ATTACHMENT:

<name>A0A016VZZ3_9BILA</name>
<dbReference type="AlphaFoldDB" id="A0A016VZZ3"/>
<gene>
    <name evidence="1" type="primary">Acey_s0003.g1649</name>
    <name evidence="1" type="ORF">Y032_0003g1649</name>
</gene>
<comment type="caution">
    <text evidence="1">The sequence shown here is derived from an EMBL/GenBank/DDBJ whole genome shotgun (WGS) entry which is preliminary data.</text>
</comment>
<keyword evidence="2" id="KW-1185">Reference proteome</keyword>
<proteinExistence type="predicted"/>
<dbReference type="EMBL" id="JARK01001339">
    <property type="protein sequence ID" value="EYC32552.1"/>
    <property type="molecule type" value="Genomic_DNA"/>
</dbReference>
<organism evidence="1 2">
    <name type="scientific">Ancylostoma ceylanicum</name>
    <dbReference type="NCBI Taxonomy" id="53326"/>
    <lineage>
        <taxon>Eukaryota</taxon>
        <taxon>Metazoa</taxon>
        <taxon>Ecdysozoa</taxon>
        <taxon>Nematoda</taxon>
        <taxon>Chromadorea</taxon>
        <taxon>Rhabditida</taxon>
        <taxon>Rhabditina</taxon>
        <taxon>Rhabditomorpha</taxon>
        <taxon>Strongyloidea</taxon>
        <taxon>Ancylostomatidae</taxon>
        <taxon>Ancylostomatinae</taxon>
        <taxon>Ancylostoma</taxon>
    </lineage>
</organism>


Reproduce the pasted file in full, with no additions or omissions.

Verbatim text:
<name>A0A016VZZ3_9BILA</name>
<dbReference type="AlphaFoldDB" id="A0A016VZZ3"/>
<gene>
    <name evidence="1" type="primary">Acey_s0003.g1649</name>
    <name evidence="1" type="ORF">Y032_0003g1649</name>
</gene>
<comment type="caution">
    <text evidence="1">The sequence shown here is derived from an EMBL/GenBank/DDBJ whole genome shotgun (WGS) entry which is preliminary data.</text>
</comment>
<keyword evidence="2" id="KW-1185">Reference proteome</keyword>
<proteinExistence type="predicted"/>
<dbReference type="EMBL" id="JARK01001339">
    <property type="protein sequence ID" value="EYC32552.1"/>
    <property type="molecule type" value="Genomic_DNA"/>
</dbReference>
<organism evidence="1 2">
    <name type="scientific">Ancylostoma ceylanicum</name>
    <dbReference type="NCBI Taxonomy" id="53326"/>
    <lineage>
        <taxon>Eukaryota</taxon>
        <taxon>Metazoa</taxon>
        <taxon>Ecdysozoa</taxon>
        <taxon>Nematoda</taxon>
        <taxon>Chromadorea</taxon>
        <taxon>Rhabditida</taxon>
        <taxon>Rhabditina</taxon>
        <taxon>Rhabditomorpha</taxon>
        <taxon>Strongyloidea</taxon>
        <taxon>Ancylostomatidae</taxon>
        <taxon>Ancylostomatinae</taxon>
        <taxon>Ancylostoma</taxon>
    </lineage>
</organism>